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Snoop Dogg on crypto winter and the future of NFTs

Perhaps the most prominent celebrity figure in the Web3 zeitgeist is Snoop Dogg, but for Snoop being an early adopter is nothing new.

In 2014, the rap icon was part of a $50 million investment into Reddit, which valued the company at around $500 million at the time. Today, the platform is worth $15 billion, according to PitchBook data. He’s also known for private investments into fintech companies like Robinhood, Klarna and MoonPay, and for investments in the cannabis space. In 2015, just one year before weed was approved to be legalized for recreational use in California, Snoop co-founded Los Angeles-based Casa Verde Capital — a VC fund that has more than doubled in size.

Of course, these days, anyone following him on Twitter knows that his attention has been consumed by anything and everything that has to do with Web3 ⁠— especially NFTs.

NFTs are unique digital assets, like artwork and sports trading cards, that are verified and stored using blockchain technology, but critics see them as overhyped and potentially harmful to the environment given the energy-intensive nature of cryptocurrencies. Many NFTs are built on the network behind ethereum, the second-biggest token.

Earlier this year, Snoop announced his plans to turn Death Row Records, a record label that he acquired from Blackstone-controlled MNRK Music Group, into an “NFT label.” Shortly after, one of his first NFT collections called “Journey of the Dogg” saw one token sell at auction for over $100,000. In September, Snoop revealed that he had an alias known as anonymous NFT art collector Cozomo de’ Medici, who had a digital collection worth over $17 million.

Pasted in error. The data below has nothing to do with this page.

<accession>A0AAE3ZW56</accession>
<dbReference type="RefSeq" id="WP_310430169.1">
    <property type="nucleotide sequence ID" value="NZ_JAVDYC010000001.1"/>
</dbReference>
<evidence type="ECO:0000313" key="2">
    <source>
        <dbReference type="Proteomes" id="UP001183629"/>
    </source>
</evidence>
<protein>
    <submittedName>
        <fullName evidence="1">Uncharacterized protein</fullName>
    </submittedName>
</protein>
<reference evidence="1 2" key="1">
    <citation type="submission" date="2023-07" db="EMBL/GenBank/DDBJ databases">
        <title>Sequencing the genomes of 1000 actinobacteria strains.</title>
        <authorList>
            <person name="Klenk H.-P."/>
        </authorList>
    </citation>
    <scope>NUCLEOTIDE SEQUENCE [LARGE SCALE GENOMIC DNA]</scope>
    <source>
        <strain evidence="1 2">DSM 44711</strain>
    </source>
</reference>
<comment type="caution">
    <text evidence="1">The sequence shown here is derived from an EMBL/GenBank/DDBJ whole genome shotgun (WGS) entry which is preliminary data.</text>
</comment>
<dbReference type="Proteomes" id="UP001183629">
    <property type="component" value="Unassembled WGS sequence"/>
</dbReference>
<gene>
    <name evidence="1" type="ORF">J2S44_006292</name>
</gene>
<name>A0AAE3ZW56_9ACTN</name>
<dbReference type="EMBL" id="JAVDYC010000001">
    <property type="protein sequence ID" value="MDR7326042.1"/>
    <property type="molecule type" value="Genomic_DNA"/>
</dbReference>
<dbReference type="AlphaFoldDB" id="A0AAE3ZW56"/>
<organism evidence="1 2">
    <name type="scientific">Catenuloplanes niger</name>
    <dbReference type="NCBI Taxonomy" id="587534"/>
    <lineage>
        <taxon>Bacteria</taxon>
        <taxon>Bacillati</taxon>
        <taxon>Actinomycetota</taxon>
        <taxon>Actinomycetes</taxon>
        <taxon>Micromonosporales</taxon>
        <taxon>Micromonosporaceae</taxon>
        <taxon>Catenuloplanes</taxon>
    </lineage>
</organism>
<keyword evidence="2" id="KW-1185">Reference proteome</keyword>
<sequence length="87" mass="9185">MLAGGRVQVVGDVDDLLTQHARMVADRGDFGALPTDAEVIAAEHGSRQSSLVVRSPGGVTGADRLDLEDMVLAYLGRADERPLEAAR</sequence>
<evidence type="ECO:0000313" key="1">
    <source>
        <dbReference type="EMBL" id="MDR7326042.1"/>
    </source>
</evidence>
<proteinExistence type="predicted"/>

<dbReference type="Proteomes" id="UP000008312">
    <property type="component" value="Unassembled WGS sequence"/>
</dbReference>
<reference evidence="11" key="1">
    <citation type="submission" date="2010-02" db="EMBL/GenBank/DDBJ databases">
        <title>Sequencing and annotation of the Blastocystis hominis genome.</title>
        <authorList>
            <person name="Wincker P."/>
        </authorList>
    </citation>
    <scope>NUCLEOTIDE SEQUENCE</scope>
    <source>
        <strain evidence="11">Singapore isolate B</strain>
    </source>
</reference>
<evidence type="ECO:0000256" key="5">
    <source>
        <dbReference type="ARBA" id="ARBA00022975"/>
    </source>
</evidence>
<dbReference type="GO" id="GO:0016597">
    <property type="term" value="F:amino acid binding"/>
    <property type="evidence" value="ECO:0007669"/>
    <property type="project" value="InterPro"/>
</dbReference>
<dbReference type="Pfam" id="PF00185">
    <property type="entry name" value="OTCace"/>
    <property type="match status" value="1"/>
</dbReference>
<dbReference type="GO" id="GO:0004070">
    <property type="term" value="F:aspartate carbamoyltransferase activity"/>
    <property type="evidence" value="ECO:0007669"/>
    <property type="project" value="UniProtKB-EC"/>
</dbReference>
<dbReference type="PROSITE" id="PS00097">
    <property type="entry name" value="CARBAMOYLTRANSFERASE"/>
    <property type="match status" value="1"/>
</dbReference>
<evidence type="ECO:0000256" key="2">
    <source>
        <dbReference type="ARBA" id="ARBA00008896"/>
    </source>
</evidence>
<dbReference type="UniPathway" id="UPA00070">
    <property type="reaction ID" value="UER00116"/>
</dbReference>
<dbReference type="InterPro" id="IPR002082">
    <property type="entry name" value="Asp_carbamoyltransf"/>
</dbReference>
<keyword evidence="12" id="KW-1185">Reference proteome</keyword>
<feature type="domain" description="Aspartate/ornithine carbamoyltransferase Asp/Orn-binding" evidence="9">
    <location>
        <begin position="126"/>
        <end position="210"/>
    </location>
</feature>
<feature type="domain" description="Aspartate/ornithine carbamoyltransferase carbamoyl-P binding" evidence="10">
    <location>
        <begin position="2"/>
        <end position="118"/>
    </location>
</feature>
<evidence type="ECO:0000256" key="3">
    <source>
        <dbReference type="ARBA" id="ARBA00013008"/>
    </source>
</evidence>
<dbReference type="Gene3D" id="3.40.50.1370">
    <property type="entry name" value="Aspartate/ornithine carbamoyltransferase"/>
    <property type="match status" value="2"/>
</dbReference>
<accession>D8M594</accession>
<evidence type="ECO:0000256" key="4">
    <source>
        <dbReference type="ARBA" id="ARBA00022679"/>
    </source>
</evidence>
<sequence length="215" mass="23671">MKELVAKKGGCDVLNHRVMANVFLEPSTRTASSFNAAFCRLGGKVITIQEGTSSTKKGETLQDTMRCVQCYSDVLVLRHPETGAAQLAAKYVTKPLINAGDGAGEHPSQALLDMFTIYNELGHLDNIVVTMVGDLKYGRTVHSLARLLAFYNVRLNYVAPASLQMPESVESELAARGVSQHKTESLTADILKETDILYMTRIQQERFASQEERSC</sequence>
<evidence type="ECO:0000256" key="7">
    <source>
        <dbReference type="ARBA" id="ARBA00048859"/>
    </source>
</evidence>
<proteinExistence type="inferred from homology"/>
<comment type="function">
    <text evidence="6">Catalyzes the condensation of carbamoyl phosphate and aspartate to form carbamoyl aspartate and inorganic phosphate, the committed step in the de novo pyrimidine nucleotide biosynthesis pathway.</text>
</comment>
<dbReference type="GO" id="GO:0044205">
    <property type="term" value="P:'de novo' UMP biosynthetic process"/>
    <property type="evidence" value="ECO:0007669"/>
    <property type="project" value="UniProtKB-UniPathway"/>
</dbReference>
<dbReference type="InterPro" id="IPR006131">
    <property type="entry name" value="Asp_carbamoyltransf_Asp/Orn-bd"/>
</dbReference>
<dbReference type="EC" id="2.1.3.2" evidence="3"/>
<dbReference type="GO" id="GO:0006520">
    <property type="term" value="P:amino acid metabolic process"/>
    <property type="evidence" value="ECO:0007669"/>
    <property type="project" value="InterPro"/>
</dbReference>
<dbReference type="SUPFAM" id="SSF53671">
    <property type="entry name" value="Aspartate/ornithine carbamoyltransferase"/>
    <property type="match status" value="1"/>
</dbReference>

“I know [NFTs] have a great opportunity to be big in music, because sooner or later the labels are going to have to come on in,” Snoop told CNBC in an exclusive interview at last week’s NFT.NYC conference in New York City. “They’re going to have to come on home and sit at the table and understand that catalogs and things they hold onto are better served on the blockchain than sitting in the catalog collecting cobwebs.”

“And it’s not just labels,” his son, Cordell Broadus, a.k.a. Champ Medici, added. “It’s movie studios, it’s tech companies, it’s beverage companies … everybody’s rushing to Web3 and they see how big Dogg is in the space.”

Playing in Snoop’s Sandbox

Snoop has also spent the past year digging into the metaverse.

He recently partnered with gaming platform The Sandbox to sell “The Snoopverse Early Access Pass” which gives buyers access to experiences in The Snoopverse, his own branded world within The Sandbox platform. There were 5,000 early access passes minted using blockchain technology at the time of its launch. Each one currently costs a bit more than $600, and according to The Sandbox, there are currently 1,114 owners, which means that the sale has generated nearly $700,000 — a significant haircut from the $1.7 million it had generated earlier in the year. The recent downturn has been dubbed by many as the latest “crypto winter,” referring to a period when crypto prices fall and stay low for an extended period of time.

“I feel like every great industry has a downfall,” Snoop said. “There’s been a depression in every industry you can look at … alcohol, tobacco, clothing, food; every industry you can imagine.”